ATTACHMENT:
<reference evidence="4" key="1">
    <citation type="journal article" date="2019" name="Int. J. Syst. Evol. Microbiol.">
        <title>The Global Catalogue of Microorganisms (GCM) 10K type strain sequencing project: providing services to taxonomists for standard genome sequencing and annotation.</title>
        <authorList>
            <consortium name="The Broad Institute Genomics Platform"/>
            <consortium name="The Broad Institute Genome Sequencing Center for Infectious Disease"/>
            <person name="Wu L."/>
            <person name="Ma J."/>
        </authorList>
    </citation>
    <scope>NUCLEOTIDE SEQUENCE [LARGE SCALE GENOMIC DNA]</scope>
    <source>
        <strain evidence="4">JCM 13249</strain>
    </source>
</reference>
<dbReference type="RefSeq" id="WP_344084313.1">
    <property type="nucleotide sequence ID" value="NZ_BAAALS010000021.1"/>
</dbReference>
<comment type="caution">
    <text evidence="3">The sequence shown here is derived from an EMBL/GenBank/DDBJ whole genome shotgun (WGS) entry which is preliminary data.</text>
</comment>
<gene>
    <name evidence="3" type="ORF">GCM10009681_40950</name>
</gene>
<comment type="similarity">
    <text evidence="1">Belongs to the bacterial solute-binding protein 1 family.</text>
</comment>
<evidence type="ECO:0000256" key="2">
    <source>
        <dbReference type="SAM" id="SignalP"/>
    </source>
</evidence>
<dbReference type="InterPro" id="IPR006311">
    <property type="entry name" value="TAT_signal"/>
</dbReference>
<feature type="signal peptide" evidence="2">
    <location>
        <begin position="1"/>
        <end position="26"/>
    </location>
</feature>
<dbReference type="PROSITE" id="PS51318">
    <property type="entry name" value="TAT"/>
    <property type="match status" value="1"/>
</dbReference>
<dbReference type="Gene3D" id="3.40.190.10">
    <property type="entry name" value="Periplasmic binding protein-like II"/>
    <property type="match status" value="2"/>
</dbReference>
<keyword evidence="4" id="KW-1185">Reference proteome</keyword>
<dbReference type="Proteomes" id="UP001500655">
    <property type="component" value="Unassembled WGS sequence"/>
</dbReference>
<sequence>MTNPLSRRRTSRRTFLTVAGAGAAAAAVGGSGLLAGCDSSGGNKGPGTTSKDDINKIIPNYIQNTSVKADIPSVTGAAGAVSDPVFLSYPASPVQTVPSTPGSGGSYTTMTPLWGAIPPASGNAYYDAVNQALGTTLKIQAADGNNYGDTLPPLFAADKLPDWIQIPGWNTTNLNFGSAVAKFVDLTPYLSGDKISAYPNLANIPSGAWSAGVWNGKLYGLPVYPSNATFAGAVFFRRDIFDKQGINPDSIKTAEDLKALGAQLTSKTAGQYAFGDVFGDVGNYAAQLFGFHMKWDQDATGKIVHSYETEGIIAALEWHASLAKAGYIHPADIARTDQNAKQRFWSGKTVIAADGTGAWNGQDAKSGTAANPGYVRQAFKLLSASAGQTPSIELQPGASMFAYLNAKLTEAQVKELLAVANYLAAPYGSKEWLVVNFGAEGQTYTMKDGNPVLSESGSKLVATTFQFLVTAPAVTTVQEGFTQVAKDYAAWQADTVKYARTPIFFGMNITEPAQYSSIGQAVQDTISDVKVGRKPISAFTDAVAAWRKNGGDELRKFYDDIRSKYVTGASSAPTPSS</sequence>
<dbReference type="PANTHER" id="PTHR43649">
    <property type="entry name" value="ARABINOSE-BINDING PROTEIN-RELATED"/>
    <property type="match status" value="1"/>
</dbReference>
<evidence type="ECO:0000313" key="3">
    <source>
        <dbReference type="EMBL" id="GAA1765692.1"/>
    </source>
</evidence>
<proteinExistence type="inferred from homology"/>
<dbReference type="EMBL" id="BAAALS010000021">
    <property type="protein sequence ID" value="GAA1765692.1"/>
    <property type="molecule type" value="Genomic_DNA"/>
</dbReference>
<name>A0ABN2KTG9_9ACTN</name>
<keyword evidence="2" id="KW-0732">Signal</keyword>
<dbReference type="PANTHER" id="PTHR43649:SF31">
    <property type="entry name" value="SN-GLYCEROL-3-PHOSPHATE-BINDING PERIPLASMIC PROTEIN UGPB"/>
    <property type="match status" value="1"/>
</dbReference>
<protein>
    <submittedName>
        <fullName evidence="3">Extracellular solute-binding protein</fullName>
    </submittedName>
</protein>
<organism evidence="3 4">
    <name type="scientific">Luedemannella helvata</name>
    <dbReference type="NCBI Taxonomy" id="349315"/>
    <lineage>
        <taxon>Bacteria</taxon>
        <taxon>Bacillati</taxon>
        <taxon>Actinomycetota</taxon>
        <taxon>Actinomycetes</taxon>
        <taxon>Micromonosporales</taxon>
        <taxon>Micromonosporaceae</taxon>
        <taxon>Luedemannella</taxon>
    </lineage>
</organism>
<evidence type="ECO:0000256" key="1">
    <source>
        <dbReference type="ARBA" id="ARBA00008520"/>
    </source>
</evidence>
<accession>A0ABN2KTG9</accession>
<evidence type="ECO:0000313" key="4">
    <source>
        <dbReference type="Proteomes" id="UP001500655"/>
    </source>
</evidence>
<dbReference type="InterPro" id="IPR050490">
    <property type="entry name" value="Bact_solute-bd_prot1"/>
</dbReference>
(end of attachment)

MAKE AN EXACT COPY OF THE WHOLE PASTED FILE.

<reference evidence="4" key="1">
    <citation type="journal article" date="2019" name="Int. J. Syst. Evol. Microbiol.">
        <title>The Global Catalogue of Microorganisms (GCM) 10K type strain sequencing project: providing services to taxonomists for standard genome sequencing and annotation.</title>
        <authorList>
            <consortium name="The Broad Institute Genomics Platform"/>
            <consortium name="The Broad Institute Genome Sequencing Center for Infectious Disease"/>
            <person name="Wu L."/>
            <person name="Ma J."/>
        </authorList>
    </citation>
    <scope>NUCLEOTIDE SEQUENCE [LARGE SCALE GENOMIC DNA]</scope>
    <source>
        <strain evidence="4">JCM 13249</strain>
    </source>
</reference>
<dbReference type="RefSeq" id="WP_344084313.1">
    <property type="nucleotide sequence ID" value="NZ_BAAALS010000021.1"/>
</dbReference>
<comment type="caution">
    <text evidence="3">The sequence shown here is derived from an EMBL/GenBank/DDBJ whole genome shotgun (WGS) entry which is preliminary data.</text>
</comment>
<gene>
    <name evidence="3" type="ORF">GCM10009681_40950</name>
</gene>
<comment type="similarity">
    <text evidence="1">Belongs to the bacterial solute-binding protein 1 family.</text>
</comment>
<evidence type="ECO:0000256" key="2">
    <source>
        <dbReference type="SAM" id="SignalP"/>
    </source>
</evidence>
<dbReference type="InterPro" id="IPR006311">
    <property type="entry name" value="TAT_signal"/>
</dbReference>
<feature type="signal peptide" evidence="2">
    <location>
        <begin position="1"/>
        <end position="26"/>
    </location>
</feature>
<dbReference type="PROSITE" id="PS51318">
    <property type="entry name" value="TAT"/>
    <property type="match status" value="1"/>
</dbReference>
<dbReference type="Gene3D" id="3.40.190.10">
    <property type="entry name" value="Periplasmic binding protein-like II"/>
    <property type="match status" value="2"/>
</dbReference>
<keyword evidence="4" id="KW-1185">Reference proteome</keyword>
<dbReference type="Proteomes" id="UP001500655">
    <property type="component" value="Unassembled WGS sequence"/>
</dbReference>
<sequence>MTNPLSRRRTSRRTFLTVAGAGAAAAAVGGSGLLAGCDSSGGNKGPGTTSKDDINKIIPNYIQNTSVKADIPSVTGAAGAVSDPVFLSYPASPVQTVPSTPGSGGSYTTMTPLWGAIPPASGNAYYDAVNQALGTTLKIQAADGNNYGDTLPPLFAADKLPDWIQIPGWNTTNLNFGSAVAKFVDLTPYLSGDKISAYPNLANIPSGAWSAGVWNGKLYGLPVYPSNATFAGAVFFRRDIFDKQGINPDSIKTAEDLKALGAQLTSKTAGQYAFGDVFGDVGNYAAQLFGFHMKWDQDATGKIVHSYETEGIIAALEWHASLAKAGYIHPADIARTDQNAKQRFWSGKTVIAADGTGAWNGQDAKSGTAANPGYVRQAFKLLSASAGQTPSIELQPGASMFAYLNAKLTEAQVKELLAVANYLAAPYGSKEWLVVNFGAEGQTYTMKDGNPVLSESGSKLVATTFQFLVTAPAVTTVQEGFTQVAKDYAAWQADTVKYARTPIFFGMNITEPAQYSSIGQAVQDTISDVKVGRKPISAFTDAVAAWRKNGGDELRKFYDDIRSKYVTGASSAPTPSS</sequence>
<dbReference type="PANTHER" id="PTHR43649">
    <property type="entry name" value="ARABINOSE-BINDING PROTEIN-RELATED"/>
    <property type="match status" value="1"/>
</dbReference>
<evidence type="ECO:0000313" key="3">
    <source>
        <dbReference type="EMBL" id="GAA1765692.1"/>
    </source>
</evidence>
<proteinExistence type="inferred from homology"/>
<dbReference type="EMBL" id="BAAALS010000021">
    <property type="protein sequence ID" value="GAA1765692.1"/>
    <property type="molecule type" value="Genomic_DNA"/>
</dbReference>
<name>A0ABN2KTG9_9ACTN</name>
<keyword evidence="2" id="KW-0732">Signal</keyword>
<dbReference type="PANTHER" id="PTHR43649:SF31">
    <property type="entry name" value="SN-GLYCEROL-3-PHOSPHATE-BINDING PERIPLASMIC PROTEIN UGPB"/>
    <property type="match status" value="1"/>
</dbReference>
<protein>
    <submittedName>
        <fullName evidence="3">Extracellular solute-binding protein</fullName>
    </submittedName>
</protein>
<organism evidence="3 4">
    <name type="scientific">Luedemannella helvata</name>
    <dbReference type="NCBI Taxonomy" id="349315"/>
    <lineage>
        <taxon>Bacteria</taxon>
        <taxon>Bacillati</taxon>
        <taxon>Actinomycetota</taxon>
        <taxon>Actinomycetes</taxon>
        <taxon>Micromonosporales</taxon>
        <taxon>Micromonosporaceae</taxon>
        <taxon>Luedemannella</taxon>
    </lineage>
</organism>
<evidence type="ECO:0000256" key="1">
    <source>
        <dbReference type="ARBA" id="ARBA00008520"/>
    </source>
</evidence>
<accession>A0ABN2KTG9</accession>
<evidence type="ECO:0000313" key="4">
    <source>
        <dbReference type="Proteomes" id="UP001500655"/>
    </source>
</evidence>
<dbReference type="InterPro" id="IPR050490">
    <property type="entry name" value="Bact_solute-bd_prot1"/>
</dbReference>